Globally, retail sales reached $22.492 trillion (Rs.134,952,000 crore) in 2014 but retail e-commerce sales stood at $1.316 trillion (Rs.7,896,000 crore, 5.9 percent of overall retail sales).

E-commerce sales are expected to increase 89 percent to $2.489 trillion (Rs.14,934,000 crore, 8.8 percent of overall retail sales) in 2018.

Digital-buyer penetration — a measure of digital reach — is a major factor in determining the success of retail e-commerce sales. India’s digital-buyer penetration was quite low at 24.4 percent in 2014 as compared to the global average of 41.6 percent.

The UK leads the world with 88% penetration. Ironically, China with 55.2 percent and US with 74.4 perent penetration do not feature in the top five. Indian e-commerce has a long way to go.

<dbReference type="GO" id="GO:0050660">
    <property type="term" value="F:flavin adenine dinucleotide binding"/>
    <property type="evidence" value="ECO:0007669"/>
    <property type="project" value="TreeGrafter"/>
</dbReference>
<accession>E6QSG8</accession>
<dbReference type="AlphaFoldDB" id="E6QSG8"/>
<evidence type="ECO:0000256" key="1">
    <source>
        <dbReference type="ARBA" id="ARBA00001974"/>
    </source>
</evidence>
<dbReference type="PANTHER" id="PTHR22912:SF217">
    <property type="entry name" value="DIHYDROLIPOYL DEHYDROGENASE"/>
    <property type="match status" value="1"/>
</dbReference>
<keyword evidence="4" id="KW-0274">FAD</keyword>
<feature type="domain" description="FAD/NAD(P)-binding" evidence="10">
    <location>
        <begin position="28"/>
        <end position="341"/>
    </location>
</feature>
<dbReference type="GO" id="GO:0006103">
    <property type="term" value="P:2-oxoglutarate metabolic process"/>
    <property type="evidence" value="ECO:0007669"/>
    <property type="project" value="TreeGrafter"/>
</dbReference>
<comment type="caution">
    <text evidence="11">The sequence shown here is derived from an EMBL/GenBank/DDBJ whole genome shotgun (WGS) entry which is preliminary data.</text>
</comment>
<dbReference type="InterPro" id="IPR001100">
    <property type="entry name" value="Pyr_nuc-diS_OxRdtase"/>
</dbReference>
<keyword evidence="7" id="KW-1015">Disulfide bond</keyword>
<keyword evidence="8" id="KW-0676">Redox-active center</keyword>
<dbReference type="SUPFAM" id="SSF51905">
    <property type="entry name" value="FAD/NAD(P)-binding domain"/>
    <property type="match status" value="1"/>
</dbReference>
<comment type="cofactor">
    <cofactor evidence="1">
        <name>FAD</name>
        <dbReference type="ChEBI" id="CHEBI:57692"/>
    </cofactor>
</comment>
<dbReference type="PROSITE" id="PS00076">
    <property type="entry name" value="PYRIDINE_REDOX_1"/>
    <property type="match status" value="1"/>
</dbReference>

“E-commerce in India still has a lot of friction,” Rajnish said. “Till that is solved, it will be hard for penetration to go beyond 30 percent. For example, India has very low credit-card penetration and the cash-on-delivery (COD) model is why Flipkart really took off.”

People above 35 are not very comfortable using their debit card online. PayTm and others solve this problem but there is a lot of friction.

“I use PayTm for Uber and it is still a process that has friction. In US, the return policy is very generous. I bought a coat from Amazon in the Bay area; it ended up being the wrong size. My experience of changing to the correct size was very seamless. When I bought a down jacket in Bangalore, and it ended up being the wrong size, getting the right size was really a painful experience,” said Rajnish.

That view is echoed by Paritosh Sharma, an advisor to tech startups and an entrepreneur with PayUMoney, a digital-payment platform.